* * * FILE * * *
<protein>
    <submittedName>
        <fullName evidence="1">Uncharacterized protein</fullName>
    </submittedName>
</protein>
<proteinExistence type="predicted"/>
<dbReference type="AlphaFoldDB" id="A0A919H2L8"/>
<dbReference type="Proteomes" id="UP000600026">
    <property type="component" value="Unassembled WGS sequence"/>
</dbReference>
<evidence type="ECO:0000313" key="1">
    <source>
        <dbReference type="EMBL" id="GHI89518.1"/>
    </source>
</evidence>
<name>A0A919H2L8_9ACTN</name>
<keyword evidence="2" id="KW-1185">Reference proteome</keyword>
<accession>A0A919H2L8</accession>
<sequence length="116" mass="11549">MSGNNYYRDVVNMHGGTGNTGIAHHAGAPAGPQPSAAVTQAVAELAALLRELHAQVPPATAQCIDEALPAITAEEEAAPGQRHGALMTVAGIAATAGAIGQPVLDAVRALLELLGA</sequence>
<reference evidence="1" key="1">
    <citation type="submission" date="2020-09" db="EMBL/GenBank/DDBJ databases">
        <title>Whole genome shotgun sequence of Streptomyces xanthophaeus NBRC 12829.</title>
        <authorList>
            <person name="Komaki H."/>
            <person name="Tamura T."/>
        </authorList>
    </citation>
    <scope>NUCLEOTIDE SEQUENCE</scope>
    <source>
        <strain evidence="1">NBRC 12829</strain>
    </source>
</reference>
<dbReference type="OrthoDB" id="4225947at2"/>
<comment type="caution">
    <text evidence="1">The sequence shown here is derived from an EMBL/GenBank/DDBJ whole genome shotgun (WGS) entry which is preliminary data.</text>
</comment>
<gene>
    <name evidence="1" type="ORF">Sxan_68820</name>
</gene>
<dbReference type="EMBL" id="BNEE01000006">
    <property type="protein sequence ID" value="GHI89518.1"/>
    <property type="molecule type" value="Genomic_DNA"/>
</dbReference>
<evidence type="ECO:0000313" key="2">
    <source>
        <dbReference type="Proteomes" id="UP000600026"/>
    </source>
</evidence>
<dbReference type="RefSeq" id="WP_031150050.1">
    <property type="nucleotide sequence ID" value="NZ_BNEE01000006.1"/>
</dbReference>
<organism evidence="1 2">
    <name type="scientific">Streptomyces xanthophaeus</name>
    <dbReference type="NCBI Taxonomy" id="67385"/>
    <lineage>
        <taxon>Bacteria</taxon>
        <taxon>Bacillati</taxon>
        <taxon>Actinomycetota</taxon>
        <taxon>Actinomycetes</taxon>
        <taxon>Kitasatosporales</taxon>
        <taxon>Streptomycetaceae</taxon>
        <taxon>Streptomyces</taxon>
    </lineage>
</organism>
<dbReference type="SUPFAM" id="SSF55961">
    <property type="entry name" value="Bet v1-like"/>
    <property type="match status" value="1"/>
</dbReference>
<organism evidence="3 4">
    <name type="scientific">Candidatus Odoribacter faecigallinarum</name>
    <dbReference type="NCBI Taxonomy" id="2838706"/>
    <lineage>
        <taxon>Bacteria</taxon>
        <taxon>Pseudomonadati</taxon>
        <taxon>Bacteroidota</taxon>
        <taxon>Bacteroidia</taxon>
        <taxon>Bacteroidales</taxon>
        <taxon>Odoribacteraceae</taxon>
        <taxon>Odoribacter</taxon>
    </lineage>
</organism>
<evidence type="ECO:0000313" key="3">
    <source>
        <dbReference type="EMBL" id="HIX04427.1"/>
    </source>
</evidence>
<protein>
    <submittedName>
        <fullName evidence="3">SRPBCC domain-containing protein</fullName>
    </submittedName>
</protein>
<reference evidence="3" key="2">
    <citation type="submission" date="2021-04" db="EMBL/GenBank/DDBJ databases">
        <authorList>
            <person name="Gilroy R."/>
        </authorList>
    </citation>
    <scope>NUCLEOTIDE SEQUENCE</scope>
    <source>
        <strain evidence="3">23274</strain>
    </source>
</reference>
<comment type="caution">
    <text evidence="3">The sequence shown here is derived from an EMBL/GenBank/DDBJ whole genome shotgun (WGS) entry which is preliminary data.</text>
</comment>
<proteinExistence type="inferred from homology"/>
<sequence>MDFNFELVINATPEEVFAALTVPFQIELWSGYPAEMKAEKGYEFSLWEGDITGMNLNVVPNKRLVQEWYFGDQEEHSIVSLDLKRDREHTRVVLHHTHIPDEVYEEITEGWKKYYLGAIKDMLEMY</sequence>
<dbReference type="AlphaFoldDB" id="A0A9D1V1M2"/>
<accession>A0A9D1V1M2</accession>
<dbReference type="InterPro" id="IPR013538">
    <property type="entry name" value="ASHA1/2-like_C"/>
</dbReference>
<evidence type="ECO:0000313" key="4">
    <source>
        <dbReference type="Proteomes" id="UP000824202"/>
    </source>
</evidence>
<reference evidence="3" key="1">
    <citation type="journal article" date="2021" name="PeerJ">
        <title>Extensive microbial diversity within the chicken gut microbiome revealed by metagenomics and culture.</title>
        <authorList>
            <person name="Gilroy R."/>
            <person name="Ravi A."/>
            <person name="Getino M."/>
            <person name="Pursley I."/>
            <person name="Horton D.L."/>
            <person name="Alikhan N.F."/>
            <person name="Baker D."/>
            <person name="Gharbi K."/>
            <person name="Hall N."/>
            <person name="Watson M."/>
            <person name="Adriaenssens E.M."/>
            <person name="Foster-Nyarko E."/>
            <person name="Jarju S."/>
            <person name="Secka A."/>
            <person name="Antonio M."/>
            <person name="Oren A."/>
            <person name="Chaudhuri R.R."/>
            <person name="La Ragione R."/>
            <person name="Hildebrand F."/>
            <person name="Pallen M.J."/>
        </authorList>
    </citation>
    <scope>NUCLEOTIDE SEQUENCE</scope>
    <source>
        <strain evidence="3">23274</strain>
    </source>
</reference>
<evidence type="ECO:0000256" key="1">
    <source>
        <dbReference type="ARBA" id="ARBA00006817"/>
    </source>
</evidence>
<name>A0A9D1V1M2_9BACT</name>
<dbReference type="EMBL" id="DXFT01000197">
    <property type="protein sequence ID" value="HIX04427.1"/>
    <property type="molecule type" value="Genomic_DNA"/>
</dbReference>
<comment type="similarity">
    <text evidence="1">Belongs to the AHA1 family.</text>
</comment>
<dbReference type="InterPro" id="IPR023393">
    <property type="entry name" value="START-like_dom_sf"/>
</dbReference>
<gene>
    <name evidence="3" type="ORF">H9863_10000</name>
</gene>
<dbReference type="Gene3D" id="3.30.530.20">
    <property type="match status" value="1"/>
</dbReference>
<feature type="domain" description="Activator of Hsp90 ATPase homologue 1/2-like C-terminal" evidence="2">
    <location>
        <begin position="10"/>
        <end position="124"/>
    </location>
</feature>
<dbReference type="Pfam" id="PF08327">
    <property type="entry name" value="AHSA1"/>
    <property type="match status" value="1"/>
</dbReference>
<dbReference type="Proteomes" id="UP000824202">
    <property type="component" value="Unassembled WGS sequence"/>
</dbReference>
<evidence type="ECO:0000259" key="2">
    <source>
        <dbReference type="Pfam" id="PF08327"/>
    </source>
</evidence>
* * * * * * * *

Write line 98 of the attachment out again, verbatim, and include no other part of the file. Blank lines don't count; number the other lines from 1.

    <scope>NUCLEOTIDE SEQUENCE</scope>